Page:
In the past, Doyal had allowed citizens to speak even if they didn’t sign up to speak at all. In the past two meetings, however, without any written rules or approval from the Commissioners Court, Doyal has created his own rules that citizens must sign up to speak to the Commissioners Court at least by 9:20 a.m. Doyal’s secretary, Sylvia Olszowy, confirmed on video that “we make up the rules however we feel” in a conversation with Republican Precinct Chair Ginger Russell videotaped early Tuesday morning.
Doyal repeated, “If you don’t have a seat, you’ll be removed.” Reed answered, “If you want that to be in the press, come on.”
Precinct 3 County Commissioner James Noack interrupted and said, “You’re breaking your own protocol. You have done this time and time again.”
Doyal hissed, “No, I’m not” similar to the manner in which a 3-year-old might protect a toy he just grabbed from another child on the playground.
Noack responded, “You have let people who have not signed up come and speak. Come on, Judge. The people want to have a voice. Give them one.” The audience overwhelmingly chimed in that Doyal should have allowed Reed, a highly-respected leader of the Republican Party, to speak.
A Sheriff’s Sergeant then pulled Reed out of the Commissioners’ meeting room, arrested Reed, and required Reed to stand outside of the meeting during the entire remainder of the Commissioners Court for almost two hours.
Precinct 2 County Commissioner Charlie Riley laughed while Jordan arrested Reed.
Doyal then made clear that his real intent was to prevent Reed from speaking against the Tollway: “He said the same thing every time he has come. We know what he is going to say.”
Doyal’s action clearly was a prior restraint of political Free Speech which violated Reed’s rights under both the United States Constitution and the Texas Constitution. By ordering Jordan to participate in the illegal and wrongful arrest and prevention of Reed’s political speech, Doyal and Jordan violated 42 U.S.C. Section 1983, which prohibits state officials from violating the federal Constitutional rights of individuals under the color of state law.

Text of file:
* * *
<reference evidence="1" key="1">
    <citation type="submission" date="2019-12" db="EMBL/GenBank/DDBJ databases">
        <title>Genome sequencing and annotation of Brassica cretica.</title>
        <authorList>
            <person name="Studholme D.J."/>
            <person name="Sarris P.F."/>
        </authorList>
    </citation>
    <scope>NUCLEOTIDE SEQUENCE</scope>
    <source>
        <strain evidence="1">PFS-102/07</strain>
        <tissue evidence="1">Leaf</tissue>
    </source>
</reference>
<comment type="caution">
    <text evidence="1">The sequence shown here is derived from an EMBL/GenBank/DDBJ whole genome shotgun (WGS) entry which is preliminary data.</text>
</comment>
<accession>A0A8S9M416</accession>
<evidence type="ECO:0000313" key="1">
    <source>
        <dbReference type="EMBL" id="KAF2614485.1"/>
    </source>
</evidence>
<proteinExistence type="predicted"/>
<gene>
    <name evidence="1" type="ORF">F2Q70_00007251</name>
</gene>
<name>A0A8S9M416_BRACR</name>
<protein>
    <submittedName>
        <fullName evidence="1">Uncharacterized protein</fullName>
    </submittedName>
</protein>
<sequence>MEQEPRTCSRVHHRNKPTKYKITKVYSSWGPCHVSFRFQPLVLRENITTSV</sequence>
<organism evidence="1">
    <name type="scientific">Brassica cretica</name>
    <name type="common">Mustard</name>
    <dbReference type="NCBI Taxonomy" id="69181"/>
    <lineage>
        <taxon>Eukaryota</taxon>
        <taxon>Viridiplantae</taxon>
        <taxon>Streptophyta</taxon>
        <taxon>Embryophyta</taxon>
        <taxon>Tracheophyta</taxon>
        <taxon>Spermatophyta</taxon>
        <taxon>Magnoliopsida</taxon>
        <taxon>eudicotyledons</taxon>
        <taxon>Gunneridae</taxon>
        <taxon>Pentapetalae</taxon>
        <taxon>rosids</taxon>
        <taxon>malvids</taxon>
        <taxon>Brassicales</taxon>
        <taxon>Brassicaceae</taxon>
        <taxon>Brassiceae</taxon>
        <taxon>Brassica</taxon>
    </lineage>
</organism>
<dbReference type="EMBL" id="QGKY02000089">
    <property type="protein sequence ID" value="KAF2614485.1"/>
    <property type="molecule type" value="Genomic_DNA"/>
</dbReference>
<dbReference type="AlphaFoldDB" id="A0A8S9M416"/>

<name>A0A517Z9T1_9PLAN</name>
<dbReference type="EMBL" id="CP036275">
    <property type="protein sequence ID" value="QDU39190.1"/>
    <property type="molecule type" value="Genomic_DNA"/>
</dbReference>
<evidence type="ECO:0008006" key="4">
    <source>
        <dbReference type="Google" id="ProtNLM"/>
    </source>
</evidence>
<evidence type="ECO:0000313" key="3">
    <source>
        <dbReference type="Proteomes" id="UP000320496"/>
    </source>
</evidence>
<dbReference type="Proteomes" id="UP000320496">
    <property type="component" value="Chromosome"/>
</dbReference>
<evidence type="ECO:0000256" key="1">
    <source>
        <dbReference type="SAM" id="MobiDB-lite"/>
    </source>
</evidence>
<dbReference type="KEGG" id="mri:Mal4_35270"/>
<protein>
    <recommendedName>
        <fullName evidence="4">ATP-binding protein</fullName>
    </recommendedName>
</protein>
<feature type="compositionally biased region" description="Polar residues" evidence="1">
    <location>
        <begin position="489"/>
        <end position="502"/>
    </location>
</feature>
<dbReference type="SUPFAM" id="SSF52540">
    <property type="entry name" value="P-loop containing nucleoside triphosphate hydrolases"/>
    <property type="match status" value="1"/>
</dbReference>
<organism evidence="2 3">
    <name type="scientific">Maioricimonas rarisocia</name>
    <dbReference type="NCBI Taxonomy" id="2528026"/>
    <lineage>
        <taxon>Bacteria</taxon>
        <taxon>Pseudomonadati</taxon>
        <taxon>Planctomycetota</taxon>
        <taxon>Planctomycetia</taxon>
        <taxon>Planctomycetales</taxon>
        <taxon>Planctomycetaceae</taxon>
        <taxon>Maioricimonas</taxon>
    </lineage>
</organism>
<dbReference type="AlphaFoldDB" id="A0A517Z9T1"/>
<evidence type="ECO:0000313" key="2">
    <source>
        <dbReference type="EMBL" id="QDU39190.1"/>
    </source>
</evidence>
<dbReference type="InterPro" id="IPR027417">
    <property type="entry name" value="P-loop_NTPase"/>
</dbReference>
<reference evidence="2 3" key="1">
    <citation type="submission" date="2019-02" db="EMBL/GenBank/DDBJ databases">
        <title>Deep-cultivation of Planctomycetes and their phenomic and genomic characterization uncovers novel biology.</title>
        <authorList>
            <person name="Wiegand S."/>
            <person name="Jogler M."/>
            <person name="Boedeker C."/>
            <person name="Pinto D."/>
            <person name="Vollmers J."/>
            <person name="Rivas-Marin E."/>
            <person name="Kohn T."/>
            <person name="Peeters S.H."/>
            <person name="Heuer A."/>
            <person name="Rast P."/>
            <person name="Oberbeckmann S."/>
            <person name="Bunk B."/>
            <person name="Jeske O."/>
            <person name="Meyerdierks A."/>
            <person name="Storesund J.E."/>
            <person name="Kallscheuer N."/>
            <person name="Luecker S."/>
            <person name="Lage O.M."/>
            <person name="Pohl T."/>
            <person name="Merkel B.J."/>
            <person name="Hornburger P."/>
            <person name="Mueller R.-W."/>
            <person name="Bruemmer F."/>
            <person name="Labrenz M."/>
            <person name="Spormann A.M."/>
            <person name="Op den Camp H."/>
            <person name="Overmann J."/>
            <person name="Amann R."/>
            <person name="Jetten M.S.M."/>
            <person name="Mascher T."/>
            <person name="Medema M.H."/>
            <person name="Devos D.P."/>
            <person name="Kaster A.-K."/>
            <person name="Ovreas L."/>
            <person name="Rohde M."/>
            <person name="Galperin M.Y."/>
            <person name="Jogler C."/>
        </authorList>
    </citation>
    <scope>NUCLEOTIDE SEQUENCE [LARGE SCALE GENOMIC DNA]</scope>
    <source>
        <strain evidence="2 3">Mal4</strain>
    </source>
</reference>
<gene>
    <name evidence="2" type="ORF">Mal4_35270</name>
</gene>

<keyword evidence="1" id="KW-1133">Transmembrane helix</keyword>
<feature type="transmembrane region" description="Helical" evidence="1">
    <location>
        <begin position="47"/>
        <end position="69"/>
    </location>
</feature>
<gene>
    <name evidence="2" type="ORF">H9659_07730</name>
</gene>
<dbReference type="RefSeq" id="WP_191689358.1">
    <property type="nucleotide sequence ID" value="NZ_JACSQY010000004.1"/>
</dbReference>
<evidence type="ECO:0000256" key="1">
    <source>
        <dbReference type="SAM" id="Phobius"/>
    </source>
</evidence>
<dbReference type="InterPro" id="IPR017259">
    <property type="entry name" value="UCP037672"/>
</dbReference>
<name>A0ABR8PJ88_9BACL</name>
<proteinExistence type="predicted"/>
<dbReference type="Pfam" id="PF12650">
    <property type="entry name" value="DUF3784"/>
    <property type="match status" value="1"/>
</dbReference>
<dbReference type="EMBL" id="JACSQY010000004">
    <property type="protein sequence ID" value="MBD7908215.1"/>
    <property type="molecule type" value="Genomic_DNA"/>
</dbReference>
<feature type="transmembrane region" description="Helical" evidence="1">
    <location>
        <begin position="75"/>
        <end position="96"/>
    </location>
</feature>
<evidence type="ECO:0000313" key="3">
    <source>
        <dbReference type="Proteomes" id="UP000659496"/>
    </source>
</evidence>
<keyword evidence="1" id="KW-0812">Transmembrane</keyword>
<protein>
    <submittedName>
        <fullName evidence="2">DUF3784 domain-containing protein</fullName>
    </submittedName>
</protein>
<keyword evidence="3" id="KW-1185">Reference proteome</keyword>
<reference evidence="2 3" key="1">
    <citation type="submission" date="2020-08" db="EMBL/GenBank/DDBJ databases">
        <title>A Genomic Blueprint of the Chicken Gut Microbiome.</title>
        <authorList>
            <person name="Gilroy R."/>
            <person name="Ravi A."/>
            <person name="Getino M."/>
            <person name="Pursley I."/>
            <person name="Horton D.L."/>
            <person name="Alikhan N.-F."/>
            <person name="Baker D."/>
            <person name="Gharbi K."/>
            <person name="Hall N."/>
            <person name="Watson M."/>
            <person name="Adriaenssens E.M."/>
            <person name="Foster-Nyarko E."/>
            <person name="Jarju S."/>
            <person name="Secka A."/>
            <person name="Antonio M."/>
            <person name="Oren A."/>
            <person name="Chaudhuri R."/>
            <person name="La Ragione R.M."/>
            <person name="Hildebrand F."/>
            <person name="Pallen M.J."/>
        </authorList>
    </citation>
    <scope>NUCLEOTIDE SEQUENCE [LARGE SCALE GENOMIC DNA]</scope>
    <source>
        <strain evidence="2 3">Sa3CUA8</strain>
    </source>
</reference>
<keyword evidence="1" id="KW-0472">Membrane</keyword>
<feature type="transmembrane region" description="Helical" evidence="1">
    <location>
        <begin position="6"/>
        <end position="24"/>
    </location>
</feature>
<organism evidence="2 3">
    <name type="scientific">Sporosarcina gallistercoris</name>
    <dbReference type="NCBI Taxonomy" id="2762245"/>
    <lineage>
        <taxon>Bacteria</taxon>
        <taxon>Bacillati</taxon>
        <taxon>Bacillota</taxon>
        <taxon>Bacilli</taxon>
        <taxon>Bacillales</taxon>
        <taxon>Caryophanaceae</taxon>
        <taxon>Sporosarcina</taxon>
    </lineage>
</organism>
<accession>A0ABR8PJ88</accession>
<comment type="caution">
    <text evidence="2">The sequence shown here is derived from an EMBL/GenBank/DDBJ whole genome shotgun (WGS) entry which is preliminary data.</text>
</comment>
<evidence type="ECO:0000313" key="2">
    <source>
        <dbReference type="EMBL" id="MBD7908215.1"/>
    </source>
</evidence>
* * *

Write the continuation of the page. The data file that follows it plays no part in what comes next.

How HB 2840 would make a difference in three important ways
First, Doyal would have broken the statutory law – Texas Government Code Section 551.007 – by preventing Reed from speaking about the proposed $95 Million, 3.1 mile, TX-249 Tollway (also known as the Decimation of Hope Highway), on April 24, 2018.
Second, Doyal specifically would have allowed Reed to speak before the Commissioners Court deliberated on the issue about which Reed wished to speak.
Third, no governmental body may stick citizen comments at the end of meetings or after they have already taken action. If someone want to speak on any agenda item, the governmental body must allow them to do so before taking action on that item.
Where the requirement to permit citizen comments in advance of governmental deliberation is particularly important is with respect to so-called “consent agendas,” which the Montgomery County Commissioners Court abuses. The Commissioners Court may no longer vote on the consent agenda and only allow citizen comments thereafter.
While the Commissioners Court and other governmental entities may impose reasonable restrictions on citizen comments, under Texas law, thanks to Governor Abbott and the 86th Legislature, incidents such as the Reed arrest should never occur again.